For more than seven years, Popcorn Time has been a thorn in the side of movie studios large and small.
The ‘Netflix for Pirates’ offers an easy-to-use application that opens the door to a library of thousands of streamable movies and TV shows.
Popcorn Time’s Legal Issues
The Motion Picture Association (MPA) recognized this threat early on and pressured the original developers to throw in the towel. That worked, but it came too late as the open-source project was swiftly revived by others.
Today, Popcorn Time lives on through many project forks. The most popular is PopcornTime.app, which carried on where the original developers stopped, releasing various new features over the years.
Running a project like that is a challenge. Movie companies are keeping a close eye on the project and have explored several options to take it down. Last year, for example, the MPA sent a takedown notice to GitHub, taking down Popcorn Time’s official repository.
This was a setback for the developers, but not something they couldn’t overcome. Popcorn Time successfully filed a DMCA counternotice and after two weeks GitHub restored the project.
Popcorntime.app Disappears After New Lawsuit
A few weeks ago another, perhaps even more concerning problem appeared. In a complaint filed at a federal court in Virginia, several movie companies accused the anonymous operators of Popcorntime.app of massive copyright infringement.
This case is still ongoing and the court swiftly issued a preliminary injunction, ordering the registrar to lock the domain name, so it can’t be transferred. Around the same time, the Popcorntime.app site disappeared.
The downtime coincided with the fact that the site initially redirected to the “goodbye” message the original Popcorn Time developers published in 2014, and led us to believes that the project was done. However, the reality is a bit different.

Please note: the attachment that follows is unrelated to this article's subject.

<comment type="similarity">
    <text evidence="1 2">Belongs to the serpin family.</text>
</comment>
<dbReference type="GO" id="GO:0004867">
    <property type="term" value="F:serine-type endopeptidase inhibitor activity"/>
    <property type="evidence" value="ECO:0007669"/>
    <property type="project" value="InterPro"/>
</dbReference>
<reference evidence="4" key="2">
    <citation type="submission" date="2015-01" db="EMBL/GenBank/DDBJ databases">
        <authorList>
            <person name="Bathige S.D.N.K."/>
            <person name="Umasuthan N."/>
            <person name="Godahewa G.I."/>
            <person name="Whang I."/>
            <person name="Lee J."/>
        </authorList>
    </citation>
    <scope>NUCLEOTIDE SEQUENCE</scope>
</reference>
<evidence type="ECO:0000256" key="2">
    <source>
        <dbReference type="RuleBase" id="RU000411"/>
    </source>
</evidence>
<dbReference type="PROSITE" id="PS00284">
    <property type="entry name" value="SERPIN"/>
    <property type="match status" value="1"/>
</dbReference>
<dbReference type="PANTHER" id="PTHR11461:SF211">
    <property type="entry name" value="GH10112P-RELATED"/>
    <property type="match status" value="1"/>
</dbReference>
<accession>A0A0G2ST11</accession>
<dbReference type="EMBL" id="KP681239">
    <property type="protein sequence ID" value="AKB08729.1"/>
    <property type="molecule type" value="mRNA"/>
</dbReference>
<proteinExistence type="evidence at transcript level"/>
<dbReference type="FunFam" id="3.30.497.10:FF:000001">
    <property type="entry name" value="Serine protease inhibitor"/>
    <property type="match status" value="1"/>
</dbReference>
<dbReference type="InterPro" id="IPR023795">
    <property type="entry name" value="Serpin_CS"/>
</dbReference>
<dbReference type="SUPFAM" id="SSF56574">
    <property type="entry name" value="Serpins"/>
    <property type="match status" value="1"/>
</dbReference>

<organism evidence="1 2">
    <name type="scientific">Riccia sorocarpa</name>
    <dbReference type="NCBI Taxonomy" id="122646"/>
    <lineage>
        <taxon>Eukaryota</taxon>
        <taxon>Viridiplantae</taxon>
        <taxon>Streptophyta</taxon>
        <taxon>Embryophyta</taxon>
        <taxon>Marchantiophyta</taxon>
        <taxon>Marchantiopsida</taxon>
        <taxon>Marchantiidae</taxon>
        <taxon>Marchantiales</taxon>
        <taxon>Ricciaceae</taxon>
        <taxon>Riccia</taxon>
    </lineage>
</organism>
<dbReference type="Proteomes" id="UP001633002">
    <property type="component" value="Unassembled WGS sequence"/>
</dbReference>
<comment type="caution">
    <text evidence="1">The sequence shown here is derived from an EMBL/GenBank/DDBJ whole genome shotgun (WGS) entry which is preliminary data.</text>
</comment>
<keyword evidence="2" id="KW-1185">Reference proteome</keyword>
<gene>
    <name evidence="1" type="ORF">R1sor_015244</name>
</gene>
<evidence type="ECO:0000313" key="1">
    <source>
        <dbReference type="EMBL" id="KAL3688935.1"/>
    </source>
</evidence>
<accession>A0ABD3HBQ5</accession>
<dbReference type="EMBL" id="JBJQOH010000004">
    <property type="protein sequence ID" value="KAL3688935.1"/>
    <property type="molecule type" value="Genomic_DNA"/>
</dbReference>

This week one of the Popcorn Time developers, using the official email address, informed us that a comeback is in the making. The team has lost access to the Cloudflare account which caused some problems, but nothing that can’t be fixed.
Interestingly, the Cloudflare issues are not a direct result of the legal action. Instead, the Popcorn Time representative told us that the loss was caused by “internal” issues.
The team promised that it will share more information on these internal issues when possible and also confirmed that a comeback is being planned. If and how this will happen remains unclear.
GitHub Repo is Online
That said, Popcorn Time never really went away completely. While the site is inaccessible, the official GitHub repository is still online and being updated. This repo features all the latest releases too.
Given the legal pressure, it’s possible that the GitHub repository will eventually be targeted too. The movie studios that sued Popcorn Time have already requested information from GitHub and if they win their case, they may try to get a court order to take the GitHub repo offline.
Thus far, the movie companies haven’t shied away from taking legal steps. VPN provider VPN.ht, which is a defendant in the same lawsuit, had already had its PayPal funds frozen. This week, the court approved another injunction, requiring the US-based Evolve Bank & Trust to freeze the company’s assets.